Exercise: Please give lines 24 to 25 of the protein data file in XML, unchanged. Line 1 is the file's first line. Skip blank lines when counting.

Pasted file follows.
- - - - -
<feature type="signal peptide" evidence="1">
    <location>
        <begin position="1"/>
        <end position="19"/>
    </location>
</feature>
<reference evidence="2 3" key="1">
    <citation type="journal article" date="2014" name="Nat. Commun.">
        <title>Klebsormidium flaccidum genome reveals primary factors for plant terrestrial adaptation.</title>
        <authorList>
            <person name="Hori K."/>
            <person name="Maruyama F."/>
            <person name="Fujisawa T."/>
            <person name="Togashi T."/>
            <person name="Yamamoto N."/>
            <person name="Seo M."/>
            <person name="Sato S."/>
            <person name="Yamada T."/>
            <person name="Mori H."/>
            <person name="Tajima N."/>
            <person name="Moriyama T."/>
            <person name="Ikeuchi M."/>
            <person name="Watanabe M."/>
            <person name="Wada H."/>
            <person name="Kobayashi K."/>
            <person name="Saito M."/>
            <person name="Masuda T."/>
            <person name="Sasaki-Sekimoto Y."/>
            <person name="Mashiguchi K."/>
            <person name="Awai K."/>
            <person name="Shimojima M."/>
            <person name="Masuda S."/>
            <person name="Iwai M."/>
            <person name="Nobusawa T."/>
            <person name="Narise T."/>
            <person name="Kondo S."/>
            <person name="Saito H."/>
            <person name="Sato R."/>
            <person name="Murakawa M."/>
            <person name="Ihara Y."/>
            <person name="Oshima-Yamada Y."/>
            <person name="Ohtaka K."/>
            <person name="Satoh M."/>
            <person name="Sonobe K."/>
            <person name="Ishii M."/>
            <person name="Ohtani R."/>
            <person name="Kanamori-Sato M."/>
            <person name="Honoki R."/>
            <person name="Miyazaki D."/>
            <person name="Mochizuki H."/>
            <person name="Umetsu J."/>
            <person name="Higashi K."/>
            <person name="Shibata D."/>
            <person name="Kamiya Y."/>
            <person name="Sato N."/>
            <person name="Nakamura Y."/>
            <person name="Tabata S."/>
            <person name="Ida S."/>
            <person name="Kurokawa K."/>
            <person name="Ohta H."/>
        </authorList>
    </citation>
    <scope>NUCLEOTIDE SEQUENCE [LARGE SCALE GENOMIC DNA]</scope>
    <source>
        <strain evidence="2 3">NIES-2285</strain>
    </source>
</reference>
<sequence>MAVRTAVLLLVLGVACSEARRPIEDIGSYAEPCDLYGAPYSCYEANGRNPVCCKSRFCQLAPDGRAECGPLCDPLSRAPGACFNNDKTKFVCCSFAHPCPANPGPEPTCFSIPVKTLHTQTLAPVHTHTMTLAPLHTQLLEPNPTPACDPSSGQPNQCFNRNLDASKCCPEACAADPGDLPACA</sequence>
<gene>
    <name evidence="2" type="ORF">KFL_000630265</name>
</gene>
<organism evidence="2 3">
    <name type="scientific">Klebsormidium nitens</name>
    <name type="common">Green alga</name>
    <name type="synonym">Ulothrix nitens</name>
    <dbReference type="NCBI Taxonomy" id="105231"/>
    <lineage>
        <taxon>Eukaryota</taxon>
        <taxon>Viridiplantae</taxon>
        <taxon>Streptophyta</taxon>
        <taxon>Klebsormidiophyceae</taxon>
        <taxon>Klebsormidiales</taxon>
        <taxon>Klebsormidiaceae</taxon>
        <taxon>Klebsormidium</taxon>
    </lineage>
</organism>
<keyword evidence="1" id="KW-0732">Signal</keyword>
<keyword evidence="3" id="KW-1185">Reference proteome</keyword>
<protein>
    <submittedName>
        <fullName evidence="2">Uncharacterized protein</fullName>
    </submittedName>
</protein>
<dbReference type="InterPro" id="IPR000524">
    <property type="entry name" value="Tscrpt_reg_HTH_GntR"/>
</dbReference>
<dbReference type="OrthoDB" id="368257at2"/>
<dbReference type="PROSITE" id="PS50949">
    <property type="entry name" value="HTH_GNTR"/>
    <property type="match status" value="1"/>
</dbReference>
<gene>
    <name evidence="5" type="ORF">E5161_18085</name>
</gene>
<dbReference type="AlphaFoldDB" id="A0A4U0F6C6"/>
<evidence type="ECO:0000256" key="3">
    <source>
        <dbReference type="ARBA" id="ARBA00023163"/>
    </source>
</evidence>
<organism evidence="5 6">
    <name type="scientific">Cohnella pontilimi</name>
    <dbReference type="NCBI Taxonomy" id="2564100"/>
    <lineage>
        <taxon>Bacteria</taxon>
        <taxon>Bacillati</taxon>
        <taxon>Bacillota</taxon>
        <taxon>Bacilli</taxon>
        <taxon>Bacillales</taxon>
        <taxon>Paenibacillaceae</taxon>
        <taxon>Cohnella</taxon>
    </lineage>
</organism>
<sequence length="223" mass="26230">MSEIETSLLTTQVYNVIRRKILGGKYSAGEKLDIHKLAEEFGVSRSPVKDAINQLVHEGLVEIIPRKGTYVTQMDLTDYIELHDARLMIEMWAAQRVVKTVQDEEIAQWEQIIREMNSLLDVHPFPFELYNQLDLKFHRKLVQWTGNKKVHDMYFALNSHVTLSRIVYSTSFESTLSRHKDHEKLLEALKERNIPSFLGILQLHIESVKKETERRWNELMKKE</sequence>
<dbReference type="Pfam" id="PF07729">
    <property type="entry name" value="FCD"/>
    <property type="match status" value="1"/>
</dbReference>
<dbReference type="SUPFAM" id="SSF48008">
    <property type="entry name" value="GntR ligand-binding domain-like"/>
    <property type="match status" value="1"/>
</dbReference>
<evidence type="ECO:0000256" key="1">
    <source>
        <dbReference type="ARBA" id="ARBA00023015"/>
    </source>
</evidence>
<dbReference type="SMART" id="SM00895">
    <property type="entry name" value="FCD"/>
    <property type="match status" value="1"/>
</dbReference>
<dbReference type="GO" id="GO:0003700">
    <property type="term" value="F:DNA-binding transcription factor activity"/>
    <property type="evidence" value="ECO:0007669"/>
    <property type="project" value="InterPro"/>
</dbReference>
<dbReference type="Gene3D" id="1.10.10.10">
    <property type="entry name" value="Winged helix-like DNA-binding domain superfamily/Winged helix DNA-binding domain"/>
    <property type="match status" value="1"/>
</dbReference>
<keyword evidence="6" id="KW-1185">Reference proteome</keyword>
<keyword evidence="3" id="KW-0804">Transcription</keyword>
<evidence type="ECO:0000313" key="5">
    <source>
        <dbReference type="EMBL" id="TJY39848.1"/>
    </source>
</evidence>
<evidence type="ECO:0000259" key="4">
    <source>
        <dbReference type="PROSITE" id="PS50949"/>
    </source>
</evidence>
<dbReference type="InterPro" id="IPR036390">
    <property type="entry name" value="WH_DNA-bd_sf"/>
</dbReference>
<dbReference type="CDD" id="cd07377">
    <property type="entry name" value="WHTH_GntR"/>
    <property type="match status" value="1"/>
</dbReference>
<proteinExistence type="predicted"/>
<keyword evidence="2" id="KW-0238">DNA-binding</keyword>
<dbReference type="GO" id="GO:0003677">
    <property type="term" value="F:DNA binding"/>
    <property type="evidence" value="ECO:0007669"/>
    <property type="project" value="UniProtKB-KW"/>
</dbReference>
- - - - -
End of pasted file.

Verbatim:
            <person name="Wada H."/>
            <person name="Kobayashi K."/>